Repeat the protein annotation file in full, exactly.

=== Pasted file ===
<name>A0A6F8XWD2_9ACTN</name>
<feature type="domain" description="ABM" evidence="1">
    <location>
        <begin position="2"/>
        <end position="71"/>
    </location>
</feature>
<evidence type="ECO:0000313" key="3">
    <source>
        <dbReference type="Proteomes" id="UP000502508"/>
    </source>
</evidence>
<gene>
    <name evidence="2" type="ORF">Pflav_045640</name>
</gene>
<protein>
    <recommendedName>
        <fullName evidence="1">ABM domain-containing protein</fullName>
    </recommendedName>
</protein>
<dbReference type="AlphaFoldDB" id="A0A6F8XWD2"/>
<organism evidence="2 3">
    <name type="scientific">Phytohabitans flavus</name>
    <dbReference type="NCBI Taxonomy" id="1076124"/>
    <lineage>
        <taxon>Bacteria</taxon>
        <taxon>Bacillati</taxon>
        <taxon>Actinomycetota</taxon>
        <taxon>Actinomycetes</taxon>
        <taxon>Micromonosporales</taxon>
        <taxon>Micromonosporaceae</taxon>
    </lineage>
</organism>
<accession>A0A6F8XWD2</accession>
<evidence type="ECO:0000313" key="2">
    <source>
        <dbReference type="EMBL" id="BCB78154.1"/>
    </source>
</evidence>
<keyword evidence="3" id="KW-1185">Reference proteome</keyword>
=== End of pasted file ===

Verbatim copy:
<name>A0A6F8XWD2_9ACTN</name>
<feature type="domain" description="ABM" evidence="1">
    <location>
        <begin position="2"/>
        <end position="71"/>
    </location>
</feature>
<evidence type="ECO:0000313" key="3">
    <source>
        <dbReference type="Proteomes" id="UP000502508"/>
    </source>
</evidence>
<gene>
    <name evidence="2" type="ORF">Pflav_045640</name>
</gene>
<protein>
    <recommendedName>
        <fullName evidence="1">ABM domain-containing protein</fullName>
    </recommendedName>
</protein>
<dbReference type="AlphaFoldDB" id="A0A6F8XWD2"/>
<organism evidence="2 3">
    <name type="scientific">Phytohabitans flavus</name>
    <dbReference type="NCBI Taxonomy" id="1076124"/>
    <lineage>
        <taxon>Bacteria</taxon>
        <taxon>Bacillati</taxon>
        <taxon>Actinomycetota</taxon>
        <taxon>Actinomycetes</taxon>
        <taxon>Micromonosporales</taxon>
        <taxon>Micromonosporaceae</taxon>
    </lineage>
</organism>
<accession>A0A6F8XWD2</accession>
<evidence type="ECO:0000313" key="2">
    <source>
        <dbReference type="EMBL" id="BCB78154.1"/>
    </source>
</evidence>
<keyword evidence="3" id="KW-1185">Reference proteome</keyword>